Unearth review


Latest Posts
06 November 2017
|
brotherwise033f-80504.jpg Unearth
There’s no need to curse bad throws in this dice-rolling wonder

Unearth may well be one of the most satisfying gaming surprises of the year. It’s a stylish, easy-going dice-placement game that polishes a dependence on randomness to a glimmering sheen.

From the box lid down, it’s hard not to be sucked in by the clean and elegant look of every aspect. Boasting isometric landscapes to rival mobile games such as Monument Valley backed by stark 2D artwork, the cards themselves vary between tarot, standard and mini sizes, providing a pleasing array of shapes when laid out. Simply, it just looks good.

Video game players are likely to be particular enamored – there’s more than a hint of Minecraft in the blocky stone hex tokens – but unlike previous Brotherwise hit Boss Monster the visuals aren’t here just to cash in on popularity and nostalgia. The isometric style complements the polyhedral forms and angled faces of the dice perfectly, giving the sense of a cohesive and unified world to the deliberately fleeting narrative involving tribes of mystical Delvers seeking to rebuild their lost empire from ruins and wonders.

Doing so is simple, as players roll one die a turn and place it on one of five ruins in the middle. Each player is aiming to collect sets of cards that either match their hidden colour or form a complete run of all the suits (which are worth far less). There’s more, though: ruins aren’t claimed by the highest roller until a total value is exceeded by the results of all the dice on that card, meaning there’s the opportunity to ‘outbid’ a rival by re-rolling or adding extra dice, often by deploying the power of Delver cards gained when an opponent claims a ruins your dice are sat on.

There’s an exhilarating sense of tension as you roll to swipe a vital card but, unlike so many dice games, very little of the frustration from duff throws. To thank is the second half of Unearth: you see, this isn’t just a dice-placement game, it’s also a tile-placement game. Rolling low on a die is unlikely to win you ruins, but will potentially claim a stone hex, that can then be arranged in front of that player. Form a hexagon from a certain combination of tiles and you’ll be able to claim a wonder, offering up bonus points or, in the case of one-off named wonders, ongoing powers to help catch up with players by manipulating the luck of the die. Rewarding low rolls is a fantastic way of adjusting for luck without feeling out of place, and the random selection of wonders means there’s plenty of variety between games.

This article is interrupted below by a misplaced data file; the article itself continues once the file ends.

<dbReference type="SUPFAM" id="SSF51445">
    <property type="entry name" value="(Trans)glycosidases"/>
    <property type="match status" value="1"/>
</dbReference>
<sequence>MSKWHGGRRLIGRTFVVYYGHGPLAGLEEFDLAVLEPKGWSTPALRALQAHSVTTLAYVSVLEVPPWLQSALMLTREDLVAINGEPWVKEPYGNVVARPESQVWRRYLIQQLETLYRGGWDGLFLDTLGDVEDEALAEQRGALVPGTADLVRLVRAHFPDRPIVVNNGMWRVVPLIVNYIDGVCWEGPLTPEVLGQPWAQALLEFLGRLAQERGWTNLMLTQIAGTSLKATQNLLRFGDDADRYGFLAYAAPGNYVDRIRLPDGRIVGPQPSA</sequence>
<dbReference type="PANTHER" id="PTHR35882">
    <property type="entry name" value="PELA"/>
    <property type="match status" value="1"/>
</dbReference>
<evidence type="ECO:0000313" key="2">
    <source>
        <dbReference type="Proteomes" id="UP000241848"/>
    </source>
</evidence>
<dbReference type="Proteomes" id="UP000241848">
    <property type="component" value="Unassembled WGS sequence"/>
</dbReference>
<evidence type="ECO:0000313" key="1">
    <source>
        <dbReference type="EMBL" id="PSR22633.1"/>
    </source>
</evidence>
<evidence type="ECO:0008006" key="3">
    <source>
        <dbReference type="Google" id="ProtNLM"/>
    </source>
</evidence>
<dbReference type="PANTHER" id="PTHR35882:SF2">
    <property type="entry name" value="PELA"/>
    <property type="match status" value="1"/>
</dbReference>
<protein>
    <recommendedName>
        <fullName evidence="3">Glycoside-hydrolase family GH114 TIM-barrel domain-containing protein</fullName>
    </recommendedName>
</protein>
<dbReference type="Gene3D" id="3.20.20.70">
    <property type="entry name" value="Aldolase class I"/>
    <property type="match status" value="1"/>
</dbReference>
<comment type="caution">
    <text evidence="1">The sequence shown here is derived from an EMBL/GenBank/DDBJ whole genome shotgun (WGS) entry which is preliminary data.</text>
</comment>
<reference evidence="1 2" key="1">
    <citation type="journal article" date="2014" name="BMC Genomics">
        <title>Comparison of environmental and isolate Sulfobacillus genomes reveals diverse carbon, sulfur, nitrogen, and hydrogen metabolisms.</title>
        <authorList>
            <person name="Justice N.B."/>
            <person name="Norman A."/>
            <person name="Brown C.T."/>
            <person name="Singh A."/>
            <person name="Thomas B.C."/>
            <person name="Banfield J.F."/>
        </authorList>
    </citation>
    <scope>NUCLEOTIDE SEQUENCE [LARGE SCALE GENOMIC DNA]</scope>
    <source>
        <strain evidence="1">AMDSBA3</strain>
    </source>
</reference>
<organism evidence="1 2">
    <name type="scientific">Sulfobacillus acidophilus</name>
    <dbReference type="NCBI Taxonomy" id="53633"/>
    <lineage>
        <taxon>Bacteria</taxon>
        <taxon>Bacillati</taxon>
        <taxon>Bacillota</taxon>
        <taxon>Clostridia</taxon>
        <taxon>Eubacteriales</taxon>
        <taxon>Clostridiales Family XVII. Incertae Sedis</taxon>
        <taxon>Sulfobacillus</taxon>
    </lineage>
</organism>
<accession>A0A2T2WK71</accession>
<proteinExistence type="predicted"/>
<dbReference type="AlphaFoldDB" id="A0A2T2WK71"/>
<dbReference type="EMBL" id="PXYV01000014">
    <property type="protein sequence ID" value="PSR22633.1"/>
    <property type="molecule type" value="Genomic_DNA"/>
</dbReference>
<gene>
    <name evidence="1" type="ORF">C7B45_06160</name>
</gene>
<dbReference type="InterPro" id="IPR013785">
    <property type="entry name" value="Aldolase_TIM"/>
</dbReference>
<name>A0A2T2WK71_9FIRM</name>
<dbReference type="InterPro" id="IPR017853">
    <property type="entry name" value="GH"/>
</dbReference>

In a refreshing break from games packed with dozens of d6s, players have the choice between a four-sided dice, eight-sided die and three six-sided dice. This is a small but significant point as you try to game the odds in your favour; the lower-value dice up your chances of landing a stone, while the d8 is perfect when going for broke on a high-value ruins.

Once a die is placed, it’s down for good until those ruins are claimed or a player runs out of dice and is forced to start re-rolling those already on cards. This makes choosing when to roll which die and where to place it vital to maximising your income of stones and ruins, expanding the strategy of Unearth without overcomplicating the incredibly straightforward turn-to-turn decisions. The entire game is packed with clever decisions like this that keep it easy to understand and smooth to play without ever causing things to feel repetitive, weightless or boring.

Unearth is a light game, but by no means is it a shallow one. There’s plenty here to dig into and enjoy when it comes to interesting choices and strategy – the stunning presentation is just a bonus.

MATT JARVIS

 

Content continues after advertisements

CONCLUSION

Unearth finds clever ways of making its simple concept deeper than you’d expect, without losing the smooth turn-to-turn flow that makes it such a pleasure to play. If you let its gorgeous look pull you in, you’ll soon find yourself sinking into its seriously satisfying dice rolling with no regrets.

Buy your copy here.

Publisher: Brotherwise

Price: £34.99

Genre: Dice placement

Players: 2-4

Time: 25-50 minutes

Age: 8+

Website: brotherwisegames.com

 

This review originally appeared in the October/November 2017 issue of Tabletop Gaming. Pick up the latest issue of the UK's fastest-growing gaming magazine in print or digital here – or subscribe to make sure you never miss another issue.

Sometimes we may include links to online retailers, from which we might receive a commission if you make a purchase. Affiliate links do not influence editorial coverage and will only be used when covering relevant products.

Comments

No comments